What is significant?
The Log Cottage at Poowong was built c1880 for Flora Wallace Dunlop on Crown Allotment 23 of the Parish of Jeetho West, which she had selected in 1875. The 1869 Land Act introduced free selection before survey, so as to enable selectors to choose land that suited them. Land around Poowong was opened up for selection in 1874. The first selectors followed McDonalds Track, surveyed in 1862 (now followed in part by the Poowong-Nyora Road), taking up selections on either side. The third person to make a selection along the track was Flora's son John, formerly of the Warrnambool area, who selected Crown Allotment 2 in the Parish of Poowong in 1874. The structures on his land, when he applied for a Crown lease in 1877, included chock and log fences and a log hut of two rooms. Flora applied for a Crown Lease on her selection in 1877. After some difficulties, caused by her having been resident on her son's selection rather than her own, she was forced to purchase the property outright. The house was built as some time after this purchase, and before John Wallace-Dunlop and his wife moved in to the house in 1885. The cottage was one of the few rural buildings to survive the devastating Gippsland bushfires of 1898. Some charring of the external walls may testify to the close escape of this structure. The Wallace Dunlop family lived on the property, known as Glen Wallace, until it was purchased by the Ireland brothers in 1923.
The house is situated facing north on a hilltop 500m from the Nyora-Poowong Road. It is sheltered on the southwest by a windbreak of old pines, with two large cedars closer to the house on the west side.
The 12.2 by 9.4m cottage has four generous rooms with a wide central corridor. The steep hip roof has a sawn hardwood structure and is clad in short sheet corrugated galvanised iron, reputedly replacing earlier shingles. The 2.4m wide surrounding timber posted verandah with lower angled iron roof has a weatherboard and fibro infill at the rear for kitchen and utility rooms. Brick chimneys at either end of the ridge serve fireplaces in each of main rooms. All of the walls of the original cottage, including the internal walls, are of log construction. The 3m high walls are made up from 17 horizontal logs. The unhewn logs are long, straight and of even diameter, some spanning the entire 12.2m front wall. They were presumably taken from a dense stand of young trees on or near the property. The spaces between the logs are chinked with mud plaster. The corners are joined with a simplified version of the notched log technique. The ends of the logs at corners are flattened top and bottom to create a tongue half the thickness of the log, with the ends overshooting the joint slightly. At junctions with windows and doors, the logs are bored and fastened together with 20-30mm diameter timber pegs, and timber chocks are used maintain the level of the logs. The internal faces of the walls are clad with plaster on softwood lathe. Some ceilings and internal walls have been covered with new plasterboard. The windows are twelve pane sashes.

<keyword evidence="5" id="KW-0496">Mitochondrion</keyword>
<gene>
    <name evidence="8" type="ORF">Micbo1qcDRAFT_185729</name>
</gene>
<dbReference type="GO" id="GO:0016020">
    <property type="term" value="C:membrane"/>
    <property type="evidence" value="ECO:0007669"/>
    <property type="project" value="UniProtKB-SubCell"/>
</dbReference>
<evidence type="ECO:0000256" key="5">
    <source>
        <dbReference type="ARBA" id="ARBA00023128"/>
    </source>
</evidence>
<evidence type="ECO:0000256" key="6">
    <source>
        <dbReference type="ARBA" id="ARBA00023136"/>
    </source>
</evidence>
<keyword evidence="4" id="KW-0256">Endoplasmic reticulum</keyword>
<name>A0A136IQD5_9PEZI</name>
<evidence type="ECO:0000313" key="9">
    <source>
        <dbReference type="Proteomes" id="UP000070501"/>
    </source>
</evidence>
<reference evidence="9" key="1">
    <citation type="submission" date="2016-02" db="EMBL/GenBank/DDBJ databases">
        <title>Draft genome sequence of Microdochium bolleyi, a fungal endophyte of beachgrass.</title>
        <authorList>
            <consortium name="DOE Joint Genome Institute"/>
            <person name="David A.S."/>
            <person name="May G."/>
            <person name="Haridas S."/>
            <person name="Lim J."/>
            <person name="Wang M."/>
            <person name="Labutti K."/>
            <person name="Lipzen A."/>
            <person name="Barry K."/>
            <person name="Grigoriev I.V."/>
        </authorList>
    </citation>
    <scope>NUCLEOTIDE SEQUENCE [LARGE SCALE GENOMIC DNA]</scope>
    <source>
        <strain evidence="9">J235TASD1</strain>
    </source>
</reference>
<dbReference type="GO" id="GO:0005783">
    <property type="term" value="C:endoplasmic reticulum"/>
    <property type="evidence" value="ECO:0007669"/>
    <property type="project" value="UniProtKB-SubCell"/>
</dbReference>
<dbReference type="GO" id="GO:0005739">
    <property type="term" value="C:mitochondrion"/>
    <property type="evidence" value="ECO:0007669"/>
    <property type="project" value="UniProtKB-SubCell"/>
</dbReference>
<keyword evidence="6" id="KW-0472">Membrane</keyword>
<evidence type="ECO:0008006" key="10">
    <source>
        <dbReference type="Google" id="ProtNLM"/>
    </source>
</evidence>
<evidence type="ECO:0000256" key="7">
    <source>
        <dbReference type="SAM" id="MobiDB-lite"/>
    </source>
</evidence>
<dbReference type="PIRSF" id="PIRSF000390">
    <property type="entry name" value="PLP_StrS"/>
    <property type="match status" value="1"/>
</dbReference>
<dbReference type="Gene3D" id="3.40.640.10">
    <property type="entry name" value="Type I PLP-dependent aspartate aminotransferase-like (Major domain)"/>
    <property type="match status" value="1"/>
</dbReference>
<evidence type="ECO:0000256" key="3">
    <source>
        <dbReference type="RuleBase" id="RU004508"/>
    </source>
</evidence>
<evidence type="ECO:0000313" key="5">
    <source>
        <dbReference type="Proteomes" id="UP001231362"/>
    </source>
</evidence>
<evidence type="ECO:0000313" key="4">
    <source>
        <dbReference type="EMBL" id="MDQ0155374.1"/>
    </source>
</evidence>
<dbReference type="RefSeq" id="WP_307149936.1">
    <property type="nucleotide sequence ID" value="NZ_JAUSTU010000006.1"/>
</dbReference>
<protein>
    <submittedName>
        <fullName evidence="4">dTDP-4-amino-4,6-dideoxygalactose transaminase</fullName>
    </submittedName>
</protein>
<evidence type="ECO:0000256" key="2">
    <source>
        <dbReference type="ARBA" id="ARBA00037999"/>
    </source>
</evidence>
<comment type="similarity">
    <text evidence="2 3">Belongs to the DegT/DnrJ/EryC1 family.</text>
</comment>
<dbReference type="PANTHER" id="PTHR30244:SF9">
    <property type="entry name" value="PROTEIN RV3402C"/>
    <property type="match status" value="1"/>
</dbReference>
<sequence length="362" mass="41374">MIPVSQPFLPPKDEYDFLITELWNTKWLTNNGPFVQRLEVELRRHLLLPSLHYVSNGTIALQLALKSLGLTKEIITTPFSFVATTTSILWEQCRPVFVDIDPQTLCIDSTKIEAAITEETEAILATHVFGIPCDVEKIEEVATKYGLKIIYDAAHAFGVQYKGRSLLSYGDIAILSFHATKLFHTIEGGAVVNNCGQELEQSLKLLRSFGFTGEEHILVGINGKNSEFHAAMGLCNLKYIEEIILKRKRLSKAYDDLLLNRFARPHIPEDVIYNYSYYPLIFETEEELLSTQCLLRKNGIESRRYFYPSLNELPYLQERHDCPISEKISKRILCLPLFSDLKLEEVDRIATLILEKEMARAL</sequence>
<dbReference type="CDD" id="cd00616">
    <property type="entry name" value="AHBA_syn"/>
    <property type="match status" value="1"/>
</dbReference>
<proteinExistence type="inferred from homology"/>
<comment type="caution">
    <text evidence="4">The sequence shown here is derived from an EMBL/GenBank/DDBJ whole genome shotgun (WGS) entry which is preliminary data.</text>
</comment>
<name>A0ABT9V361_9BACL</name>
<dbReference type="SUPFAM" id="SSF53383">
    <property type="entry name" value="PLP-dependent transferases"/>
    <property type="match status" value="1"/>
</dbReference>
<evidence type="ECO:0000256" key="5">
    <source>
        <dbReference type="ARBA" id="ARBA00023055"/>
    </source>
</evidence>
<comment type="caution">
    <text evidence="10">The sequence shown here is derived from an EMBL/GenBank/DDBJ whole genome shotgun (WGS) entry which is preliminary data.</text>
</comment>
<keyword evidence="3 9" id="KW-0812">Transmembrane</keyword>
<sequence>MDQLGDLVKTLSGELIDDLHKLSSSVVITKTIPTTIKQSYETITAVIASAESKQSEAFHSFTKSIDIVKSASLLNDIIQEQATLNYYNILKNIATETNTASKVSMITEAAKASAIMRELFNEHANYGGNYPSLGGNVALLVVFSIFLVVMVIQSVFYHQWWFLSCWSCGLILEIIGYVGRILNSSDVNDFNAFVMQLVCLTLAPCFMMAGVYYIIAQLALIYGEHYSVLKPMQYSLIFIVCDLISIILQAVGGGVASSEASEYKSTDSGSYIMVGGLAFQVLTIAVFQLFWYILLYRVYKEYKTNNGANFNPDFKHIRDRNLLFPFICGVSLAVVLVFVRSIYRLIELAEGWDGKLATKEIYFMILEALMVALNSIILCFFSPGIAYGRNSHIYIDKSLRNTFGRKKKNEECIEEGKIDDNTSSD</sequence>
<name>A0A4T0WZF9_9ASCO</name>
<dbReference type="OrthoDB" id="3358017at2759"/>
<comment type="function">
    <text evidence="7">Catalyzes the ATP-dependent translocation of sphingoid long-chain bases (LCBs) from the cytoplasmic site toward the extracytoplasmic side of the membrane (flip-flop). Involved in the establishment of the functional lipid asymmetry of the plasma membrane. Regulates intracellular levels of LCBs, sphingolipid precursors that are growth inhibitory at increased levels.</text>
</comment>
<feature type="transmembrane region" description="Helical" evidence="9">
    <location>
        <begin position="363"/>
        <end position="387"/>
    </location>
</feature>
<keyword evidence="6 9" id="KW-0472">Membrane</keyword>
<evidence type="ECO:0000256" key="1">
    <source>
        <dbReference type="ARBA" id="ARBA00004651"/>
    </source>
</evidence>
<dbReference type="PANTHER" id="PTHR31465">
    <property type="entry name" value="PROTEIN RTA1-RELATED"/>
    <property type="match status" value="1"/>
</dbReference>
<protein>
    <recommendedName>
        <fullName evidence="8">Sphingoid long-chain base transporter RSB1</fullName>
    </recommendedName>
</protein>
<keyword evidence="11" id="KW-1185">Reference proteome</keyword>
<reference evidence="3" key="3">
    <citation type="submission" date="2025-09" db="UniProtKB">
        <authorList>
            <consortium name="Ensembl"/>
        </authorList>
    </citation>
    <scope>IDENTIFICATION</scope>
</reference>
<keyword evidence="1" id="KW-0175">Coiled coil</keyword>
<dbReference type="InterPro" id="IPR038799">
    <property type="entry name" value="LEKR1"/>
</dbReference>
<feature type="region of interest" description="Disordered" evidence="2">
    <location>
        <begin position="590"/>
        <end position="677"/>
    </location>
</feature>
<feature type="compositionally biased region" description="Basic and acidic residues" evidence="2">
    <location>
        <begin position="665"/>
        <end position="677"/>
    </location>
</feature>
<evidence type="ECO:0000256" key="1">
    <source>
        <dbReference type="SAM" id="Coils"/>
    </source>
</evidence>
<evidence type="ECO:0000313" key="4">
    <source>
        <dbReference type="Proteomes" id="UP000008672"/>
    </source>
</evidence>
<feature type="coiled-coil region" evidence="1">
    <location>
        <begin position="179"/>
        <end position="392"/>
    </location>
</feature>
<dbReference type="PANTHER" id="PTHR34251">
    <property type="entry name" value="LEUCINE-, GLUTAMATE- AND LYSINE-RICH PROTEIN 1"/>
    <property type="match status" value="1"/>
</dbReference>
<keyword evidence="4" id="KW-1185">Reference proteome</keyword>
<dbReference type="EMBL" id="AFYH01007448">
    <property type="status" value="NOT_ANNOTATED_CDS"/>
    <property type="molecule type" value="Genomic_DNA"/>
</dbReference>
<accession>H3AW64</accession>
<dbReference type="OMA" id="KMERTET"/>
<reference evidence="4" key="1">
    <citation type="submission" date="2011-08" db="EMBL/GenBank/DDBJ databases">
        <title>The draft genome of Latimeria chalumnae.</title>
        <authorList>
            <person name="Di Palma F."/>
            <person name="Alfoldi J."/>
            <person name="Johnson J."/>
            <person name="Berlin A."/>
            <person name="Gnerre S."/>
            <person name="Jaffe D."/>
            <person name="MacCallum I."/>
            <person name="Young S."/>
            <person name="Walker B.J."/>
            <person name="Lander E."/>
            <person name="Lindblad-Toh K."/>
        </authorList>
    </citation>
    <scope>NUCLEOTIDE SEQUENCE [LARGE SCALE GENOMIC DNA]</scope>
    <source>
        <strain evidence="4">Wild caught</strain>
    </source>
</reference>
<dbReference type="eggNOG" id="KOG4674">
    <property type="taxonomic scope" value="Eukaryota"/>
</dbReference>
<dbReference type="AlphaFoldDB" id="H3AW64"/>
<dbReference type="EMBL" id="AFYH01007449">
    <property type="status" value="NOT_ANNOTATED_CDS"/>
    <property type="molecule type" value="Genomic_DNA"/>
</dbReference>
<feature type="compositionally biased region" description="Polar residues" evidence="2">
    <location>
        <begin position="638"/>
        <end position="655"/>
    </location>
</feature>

How is it Significant?
The Log Cottage at Poowong is of architectural and historical significance to the State of Victoria
Why is it significant?
The Log Cottage at Poowong is of architectural significance as an example of a substantial residence in log construction from the selection era. Construction of rural buildings from readily available local materials was common during the selection era. While log construction was not the most common of the vernacular construction techniques, there are a number of examples from various regions in the state. Most extant examples are less sophisticated single roomed structures or are outbuildings. While the corner jointing at Poowong is relatively crude, the cottage as a whole is quite substantial and sophisticated. Log buildings from this era are also increasingly rare as they are vulnerable to fire, termites and rot.
The Log Cottage at Poowong is of historical significance as an example of a dwelling from the selection era which is associated with selection and development of land by a woman under the 1869 Land Act.
The Log Cottage at Poowong is of historical significance as one of the earliest extant buildings from the first phase of selection and settlement period in the Poowong district.